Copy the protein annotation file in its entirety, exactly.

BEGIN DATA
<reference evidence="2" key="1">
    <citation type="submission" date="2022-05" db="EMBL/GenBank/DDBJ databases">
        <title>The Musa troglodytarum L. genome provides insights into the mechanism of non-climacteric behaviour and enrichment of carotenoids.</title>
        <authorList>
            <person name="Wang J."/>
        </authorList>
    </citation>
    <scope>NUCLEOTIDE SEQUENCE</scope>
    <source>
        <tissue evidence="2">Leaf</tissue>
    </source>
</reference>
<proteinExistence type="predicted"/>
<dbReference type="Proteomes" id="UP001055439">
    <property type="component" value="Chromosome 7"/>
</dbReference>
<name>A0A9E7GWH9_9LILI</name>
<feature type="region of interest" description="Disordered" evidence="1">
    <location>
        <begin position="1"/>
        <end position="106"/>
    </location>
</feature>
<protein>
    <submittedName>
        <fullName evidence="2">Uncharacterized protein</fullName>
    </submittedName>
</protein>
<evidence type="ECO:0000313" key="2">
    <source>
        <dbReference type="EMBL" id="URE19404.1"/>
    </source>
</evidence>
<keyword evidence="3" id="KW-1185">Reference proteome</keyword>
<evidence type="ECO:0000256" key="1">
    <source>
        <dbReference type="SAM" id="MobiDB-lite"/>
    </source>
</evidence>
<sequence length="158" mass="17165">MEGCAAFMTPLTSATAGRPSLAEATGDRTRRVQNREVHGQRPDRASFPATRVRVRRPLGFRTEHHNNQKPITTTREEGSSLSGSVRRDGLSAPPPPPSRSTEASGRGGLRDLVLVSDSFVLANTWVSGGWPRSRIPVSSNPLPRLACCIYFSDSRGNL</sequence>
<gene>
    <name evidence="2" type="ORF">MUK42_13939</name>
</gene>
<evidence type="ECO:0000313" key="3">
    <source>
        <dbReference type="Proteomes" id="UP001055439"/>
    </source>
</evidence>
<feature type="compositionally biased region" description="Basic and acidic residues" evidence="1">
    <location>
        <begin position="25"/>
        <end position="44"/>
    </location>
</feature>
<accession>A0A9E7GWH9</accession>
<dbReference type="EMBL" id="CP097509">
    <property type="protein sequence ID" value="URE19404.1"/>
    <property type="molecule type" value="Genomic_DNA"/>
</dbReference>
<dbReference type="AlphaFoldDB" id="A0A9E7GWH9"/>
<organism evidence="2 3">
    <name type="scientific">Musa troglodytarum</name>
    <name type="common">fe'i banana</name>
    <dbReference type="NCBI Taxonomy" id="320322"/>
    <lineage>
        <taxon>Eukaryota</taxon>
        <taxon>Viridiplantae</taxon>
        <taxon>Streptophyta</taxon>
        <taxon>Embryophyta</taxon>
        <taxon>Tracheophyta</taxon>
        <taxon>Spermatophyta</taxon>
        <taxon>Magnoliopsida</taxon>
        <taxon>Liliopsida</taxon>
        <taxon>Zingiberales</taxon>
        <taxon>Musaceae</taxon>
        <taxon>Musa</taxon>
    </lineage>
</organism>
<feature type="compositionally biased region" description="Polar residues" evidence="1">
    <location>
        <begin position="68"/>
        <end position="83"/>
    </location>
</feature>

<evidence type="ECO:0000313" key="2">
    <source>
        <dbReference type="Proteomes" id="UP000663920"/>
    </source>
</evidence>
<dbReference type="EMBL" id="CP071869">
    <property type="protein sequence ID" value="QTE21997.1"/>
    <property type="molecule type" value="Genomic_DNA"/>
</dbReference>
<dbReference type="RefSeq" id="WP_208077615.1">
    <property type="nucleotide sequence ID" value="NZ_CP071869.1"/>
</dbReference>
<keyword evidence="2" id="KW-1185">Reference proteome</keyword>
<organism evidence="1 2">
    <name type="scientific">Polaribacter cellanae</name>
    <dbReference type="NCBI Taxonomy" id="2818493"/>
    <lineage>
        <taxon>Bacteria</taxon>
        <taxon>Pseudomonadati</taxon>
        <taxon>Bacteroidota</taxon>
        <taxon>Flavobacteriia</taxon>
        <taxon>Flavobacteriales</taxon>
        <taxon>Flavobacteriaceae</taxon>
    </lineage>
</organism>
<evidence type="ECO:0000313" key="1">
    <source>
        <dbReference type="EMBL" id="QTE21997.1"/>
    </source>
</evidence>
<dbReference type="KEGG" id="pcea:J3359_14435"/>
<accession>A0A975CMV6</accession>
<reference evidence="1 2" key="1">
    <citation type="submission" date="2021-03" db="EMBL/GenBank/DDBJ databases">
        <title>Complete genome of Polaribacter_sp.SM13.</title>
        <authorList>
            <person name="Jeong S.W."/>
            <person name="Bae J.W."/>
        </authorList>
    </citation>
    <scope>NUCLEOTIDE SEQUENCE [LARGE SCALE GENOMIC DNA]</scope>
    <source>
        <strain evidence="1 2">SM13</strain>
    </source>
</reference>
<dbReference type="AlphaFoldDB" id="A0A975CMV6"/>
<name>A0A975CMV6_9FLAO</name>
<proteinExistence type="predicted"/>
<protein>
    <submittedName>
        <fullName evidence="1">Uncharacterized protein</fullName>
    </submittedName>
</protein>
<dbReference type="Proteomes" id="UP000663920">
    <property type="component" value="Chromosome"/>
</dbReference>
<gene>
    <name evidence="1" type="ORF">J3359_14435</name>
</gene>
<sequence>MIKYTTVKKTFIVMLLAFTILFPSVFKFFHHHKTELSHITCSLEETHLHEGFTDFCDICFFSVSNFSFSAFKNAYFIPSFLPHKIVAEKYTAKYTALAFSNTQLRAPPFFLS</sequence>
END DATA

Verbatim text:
<reference evidence="2" key="1">
    <citation type="submission" date="2022-05" db="EMBL/GenBank/DDBJ databases">
        <title>The Musa troglodytarum L. genome provides insights into the mechanism of non-climacteric behaviour and enrichment of carotenoids.</title>
        <authorList>
            <person name="Wang J."/>
        </authorList>
    </citation>
    <scope>NUCLEOTIDE SEQUENCE</scope>
    <source>
        <tissue evidence="2">Leaf</tissue>
    </source>
</reference>
<proteinExistence type="predicted"/>
<dbReference type="Proteomes" id="UP001055439">
    <property type="component" value="Chromosome 7"/>
</dbReference>
<name>A0A9E7GWH9_9LILI</name>
<feature type="region of interest" description="Disordered" evidence="1">
    <location>
        <begin position="1"/>
        <end position="106"/>
    </location>
</feature>
<protein>
    <submittedName>
        <fullName evidence="2">Uncharacterized protein</fullName>
    </submittedName>
</protein>
<evidence type="ECO:0000313" key="2">
    <source>
        <dbReference type="EMBL" id="URE19404.1"/>
    </source>
</evidence>
<keyword evidence="3" id="KW-1185">Reference proteome</keyword>
<evidence type="ECO:0000256" key="1">
    <source>
        <dbReference type="SAM" id="MobiDB-lite"/>
    </source>
</evidence>
<sequence length="158" mass="17165">MEGCAAFMTPLTSATAGRPSLAEATGDRTRRVQNREVHGQRPDRASFPATRVRVRRPLGFRTEHHNNQKPITTTREEGSSLSGSVRRDGLSAPPPPPSRSTEASGRGGLRDLVLVSDSFVLANTWVSGGWPRSRIPVSSNPLPRLACCIYFSDSRGNL</sequence>
<gene>
    <name evidence="2" type="ORF">MUK42_13939</name>
</gene>
<evidence type="ECO:0000313" key="3">
    <source>
        <dbReference type="Proteomes" id="UP001055439"/>
    </source>
</evidence>
<feature type="compositionally biased region" description="Basic and acidic residues" evidence="1">
    <location>
        <begin position="25"/>
        <end position="44"/>
    </location>
</feature>
<accession>A0A9E7GWH9</accession>
<dbReference type="EMBL" id="CP097509">
    <property type="protein sequence ID" value="URE19404.1"/>
    <property type="molecule type" value="Genomic_DNA"/>
</dbReference>
<dbReference type="AlphaFoldDB" id="A0A9E7GWH9"/>
<organism evidence="2 3">
    <name type="scientific">Musa troglodytarum</name>
    <name type="common">fe'i banana</name>
    <dbReference type="NCBI Taxonomy" id="320322"/>
    <lineage>
        <taxon>Eukaryota</taxon>
        <taxon>Viridiplantae</taxon>
        <taxon>Streptophyta</taxon>
        <taxon>Embryophyta</taxon>
        <taxon>Tracheophyta</taxon>
        <taxon>Spermatophyta</taxon>
        <taxon>Magnoliopsida</taxon>
        <taxon>Liliopsida</taxon>
        <taxon>Zingiberales</taxon>
        <taxon>Musaceae</taxon>
        <taxon>Musa</taxon>
    </lineage>
</organism>
<feature type="compositionally biased region" description="Polar residues" evidence="1">
    <location>
        <begin position="68"/>
        <end position="83"/>
    </location>
</feature>

<evidence type="ECO:0000313" key="2">
    <source>
        <dbReference type="Proteomes" id="UP000663920"/>
    </source>
</evidence>
<dbReference type="EMBL" id="CP071869">
    <property type="protein sequence ID" value="QTE21997.1"/>
    <property type="molecule type" value="Genomic_DNA"/>
</dbReference>
<dbReference type="RefSeq" id="WP_208077615.1">
    <property type="nucleotide sequence ID" value="NZ_CP071869.1"/>
</dbReference>
<keyword evidence="2" id="KW-1185">Reference proteome</keyword>
<organism evidence="1 2">
    <name type="scientific">Polaribacter cellanae</name>
    <dbReference type="NCBI Taxonomy" id="2818493"/>
    <lineage>
        <taxon>Bacteria</taxon>
        <taxon>Pseudomonadati</taxon>
        <taxon>Bacteroidota</taxon>
        <taxon>Flavobacteriia</taxon>
        <taxon>Flavobacteriales</taxon>
        <taxon>Flavobacteriaceae</taxon>
    </lineage>
</organism>
<evidence type="ECO:0000313" key="1">
    <source>
        <dbReference type="EMBL" id="QTE21997.1"/>
    </source>
</evidence>
<dbReference type="KEGG" id="pcea:J3359_14435"/>
<accession>A0A975CMV6</accession>
<reference evidence="1 2" key="1">
    <citation type="submission" date="2021-03" db="EMBL/GenBank/DDBJ databases">
        <title>Complete genome of Polaribacter_sp.SM13.</title>
        <authorList>
            <person name="Jeong S.W."/>
            <person name="Bae J.W."/>
        </authorList>
    </citation>
    <scope>NUCLEOTIDE SEQUENCE [LARGE SCALE GENOMIC DNA]</scope>
    <source>
        <strain evidence="1 2">SM13</strain>
    </source>
</reference>
<dbReference type="AlphaFoldDB" id="A0A975CMV6"/>
<name>A0A975CMV6_9FLAO</name>
<proteinExistence type="predicted"/>
<protein>
    <submittedName>
        <fullName evidence="1">Uncharacterized protein</fullName>
    </submittedName>
</protein>
<dbReference type="Proteomes" id="UP000663920">
    <property type="component" value="Chromosome"/>
</dbReference>
<gene>
    <name evidence="1" type="ORF">J3359_14435</name>
</gene>
<sequence>MIKYTTVKKTFIVMLLAFTILFPSVFKFFHHHKTELSHITCSLEETHLHEGFTDFCDICFFSVSNFSFSAFKNAYFIPSFLPHKIVAEKYTAKYTALAFSNTQLRAPPFFLS</sequence>